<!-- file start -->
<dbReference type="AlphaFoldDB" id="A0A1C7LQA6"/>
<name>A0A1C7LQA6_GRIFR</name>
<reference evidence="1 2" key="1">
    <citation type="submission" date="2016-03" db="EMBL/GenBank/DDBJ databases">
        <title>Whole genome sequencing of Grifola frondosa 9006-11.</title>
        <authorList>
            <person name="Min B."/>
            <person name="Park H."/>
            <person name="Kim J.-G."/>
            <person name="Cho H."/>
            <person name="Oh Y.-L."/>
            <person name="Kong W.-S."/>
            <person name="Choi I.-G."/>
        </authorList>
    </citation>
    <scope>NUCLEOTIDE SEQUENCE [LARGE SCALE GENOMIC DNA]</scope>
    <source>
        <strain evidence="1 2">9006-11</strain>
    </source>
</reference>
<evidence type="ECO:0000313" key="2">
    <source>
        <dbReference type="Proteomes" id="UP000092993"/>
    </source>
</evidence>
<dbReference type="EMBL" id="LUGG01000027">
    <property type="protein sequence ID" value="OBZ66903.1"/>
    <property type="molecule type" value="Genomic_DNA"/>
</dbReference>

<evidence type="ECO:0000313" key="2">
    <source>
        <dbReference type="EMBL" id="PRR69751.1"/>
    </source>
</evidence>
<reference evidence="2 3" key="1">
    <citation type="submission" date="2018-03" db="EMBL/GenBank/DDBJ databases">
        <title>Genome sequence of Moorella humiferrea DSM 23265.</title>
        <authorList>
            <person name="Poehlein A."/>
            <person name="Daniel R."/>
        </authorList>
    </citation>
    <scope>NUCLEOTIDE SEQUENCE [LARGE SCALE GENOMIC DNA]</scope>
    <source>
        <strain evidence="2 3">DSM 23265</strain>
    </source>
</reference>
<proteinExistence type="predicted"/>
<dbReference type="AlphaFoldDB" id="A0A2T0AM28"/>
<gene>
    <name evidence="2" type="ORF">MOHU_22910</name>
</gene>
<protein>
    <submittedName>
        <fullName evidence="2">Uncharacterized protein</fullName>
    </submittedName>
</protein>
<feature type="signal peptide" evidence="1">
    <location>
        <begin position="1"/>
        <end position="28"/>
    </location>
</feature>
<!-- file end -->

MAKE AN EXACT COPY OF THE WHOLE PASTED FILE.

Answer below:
<dbReference type="AlphaFoldDB" id="A0A1C7LQA6"/>
<name>A0A1C7LQA6_GRIFR</name>
<reference evidence="1 2" key="1">
    <citation type="submission" date="2016-03" db="EMBL/GenBank/DDBJ databases">
        <title>Whole genome sequencing of Grifola frondosa 9006-11.</title>
        <authorList>
            <person name="Min B."/>
            <person name="Park H."/>
            <person name="Kim J.-G."/>
            <person name="Cho H."/>
            <person name="Oh Y.-L."/>
            <person name="Kong W.-S."/>
            <person name="Choi I.-G."/>
        </authorList>
    </citation>
    <scope>NUCLEOTIDE SEQUENCE [LARGE SCALE GENOMIC DNA]</scope>
    <source>
        <strain evidence="1 2">9006-11</strain>
    </source>
</reference>
<evidence type="ECO:0000313" key="2">
    <source>
        <dbReference type="Proteomes" id="UP000092993"/>
    </source>
</evidence>
<dbReference type="EMBL" id="LUGG01000027">
    <property type="protein sequence ID" value="OBZ66903.1"/>
    <property type="molecule type" value="Genomic_DNA"/>
</dbReference>

<evidence type="ECO:0000313" key="2">
    <source>
        <dbReference type="EMBL" id="PRR69751.1"/>
    </source>
</evidence>
<reference evidence="2 3" key="1">
    <citation type="submission" date="2018-03" db="EMBL/GenBank/DDBJ databases">
        <title>Genome sequence of Moorella humiferrea DSM 23265.</title>
        <authorList>
            <person name="Poehlein A."/>
            <person name="Daniel R."/>
        </authorList>
    </citation>
    <scope>NUCLEOTIDE SEQUENCE [LARGE SCALE GENOMIC DNA]</scope>
    <source>
        <strain evidence="2 3">DSM 23265</strain>
    </source>
</reference>
<proteinExistence type="predicted"/>
<dbReference type="AlphaFoldDB" id="A0A2T0AM28"/>
<gene>
    <name evidence="2" type="ORF">MOHU_22910</name>
</gene>
<protein>
    <submittedName>
        <fullName evidence="2">Uncharacterized protein</fullName>
    </submittedName>
</protein>
<feature type="signal peptide" evidence="1">
    <location>
        <begin position="1"/>
        <end position="28"/>
    </location>
</feature>